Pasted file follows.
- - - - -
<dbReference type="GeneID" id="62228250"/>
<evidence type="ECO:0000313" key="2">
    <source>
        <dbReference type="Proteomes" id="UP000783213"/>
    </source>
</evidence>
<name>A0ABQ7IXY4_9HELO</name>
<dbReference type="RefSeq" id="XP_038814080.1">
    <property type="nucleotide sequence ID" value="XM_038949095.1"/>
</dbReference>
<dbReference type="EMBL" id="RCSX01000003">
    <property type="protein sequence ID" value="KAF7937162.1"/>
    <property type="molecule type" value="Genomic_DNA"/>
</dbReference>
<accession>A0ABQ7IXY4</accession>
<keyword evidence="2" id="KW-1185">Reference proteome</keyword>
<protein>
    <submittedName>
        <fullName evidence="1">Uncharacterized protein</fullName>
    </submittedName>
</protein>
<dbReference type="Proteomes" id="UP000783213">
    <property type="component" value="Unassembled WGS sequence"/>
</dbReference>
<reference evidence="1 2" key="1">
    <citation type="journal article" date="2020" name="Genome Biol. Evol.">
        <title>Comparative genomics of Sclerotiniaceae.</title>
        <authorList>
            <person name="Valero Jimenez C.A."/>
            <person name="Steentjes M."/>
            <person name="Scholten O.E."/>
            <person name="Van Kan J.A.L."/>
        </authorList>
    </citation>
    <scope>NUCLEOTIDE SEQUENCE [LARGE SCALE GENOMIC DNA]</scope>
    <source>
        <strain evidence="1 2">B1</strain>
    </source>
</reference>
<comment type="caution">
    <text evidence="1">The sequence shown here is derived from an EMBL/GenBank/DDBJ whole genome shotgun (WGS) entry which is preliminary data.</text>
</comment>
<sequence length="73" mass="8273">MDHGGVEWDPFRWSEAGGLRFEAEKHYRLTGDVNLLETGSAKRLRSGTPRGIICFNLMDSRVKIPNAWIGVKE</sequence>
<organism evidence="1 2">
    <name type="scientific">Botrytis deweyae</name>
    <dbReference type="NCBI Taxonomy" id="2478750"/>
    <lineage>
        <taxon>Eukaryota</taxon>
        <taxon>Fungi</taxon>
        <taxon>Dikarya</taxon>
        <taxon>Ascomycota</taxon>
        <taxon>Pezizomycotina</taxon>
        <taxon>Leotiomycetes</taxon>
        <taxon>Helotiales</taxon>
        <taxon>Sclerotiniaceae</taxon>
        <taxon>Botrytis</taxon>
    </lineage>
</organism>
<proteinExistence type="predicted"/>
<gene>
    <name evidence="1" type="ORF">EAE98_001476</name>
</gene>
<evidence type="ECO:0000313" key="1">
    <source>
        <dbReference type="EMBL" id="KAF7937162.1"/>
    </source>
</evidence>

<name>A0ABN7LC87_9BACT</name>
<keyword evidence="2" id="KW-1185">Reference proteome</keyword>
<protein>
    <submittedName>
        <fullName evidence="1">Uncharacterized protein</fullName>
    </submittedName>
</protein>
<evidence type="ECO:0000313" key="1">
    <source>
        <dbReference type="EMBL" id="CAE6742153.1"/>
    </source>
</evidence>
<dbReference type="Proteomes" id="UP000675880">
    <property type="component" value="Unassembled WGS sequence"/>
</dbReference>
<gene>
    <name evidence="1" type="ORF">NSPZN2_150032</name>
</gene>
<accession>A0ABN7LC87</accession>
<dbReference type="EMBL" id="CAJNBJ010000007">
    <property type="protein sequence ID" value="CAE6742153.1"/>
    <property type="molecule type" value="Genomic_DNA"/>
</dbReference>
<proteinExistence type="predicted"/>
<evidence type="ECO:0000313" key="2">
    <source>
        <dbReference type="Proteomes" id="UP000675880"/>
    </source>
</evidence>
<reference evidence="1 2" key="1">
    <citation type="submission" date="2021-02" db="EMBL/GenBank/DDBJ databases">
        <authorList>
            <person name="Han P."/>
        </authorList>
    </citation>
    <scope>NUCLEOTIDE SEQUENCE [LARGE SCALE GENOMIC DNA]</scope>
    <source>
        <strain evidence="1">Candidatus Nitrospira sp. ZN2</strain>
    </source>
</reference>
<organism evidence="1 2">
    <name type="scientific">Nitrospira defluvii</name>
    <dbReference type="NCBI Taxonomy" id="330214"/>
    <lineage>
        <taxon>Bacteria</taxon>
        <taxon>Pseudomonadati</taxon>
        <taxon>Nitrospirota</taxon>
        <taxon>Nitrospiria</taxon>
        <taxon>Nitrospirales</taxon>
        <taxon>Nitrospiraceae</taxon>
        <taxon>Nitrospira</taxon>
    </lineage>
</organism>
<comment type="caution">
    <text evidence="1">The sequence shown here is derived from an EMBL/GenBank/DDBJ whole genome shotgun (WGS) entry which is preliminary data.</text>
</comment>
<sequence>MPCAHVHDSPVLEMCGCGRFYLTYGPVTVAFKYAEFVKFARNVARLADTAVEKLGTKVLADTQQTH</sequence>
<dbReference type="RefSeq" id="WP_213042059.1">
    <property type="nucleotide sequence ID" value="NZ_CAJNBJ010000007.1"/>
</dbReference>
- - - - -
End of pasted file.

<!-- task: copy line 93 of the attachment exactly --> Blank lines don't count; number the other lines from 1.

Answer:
    <source>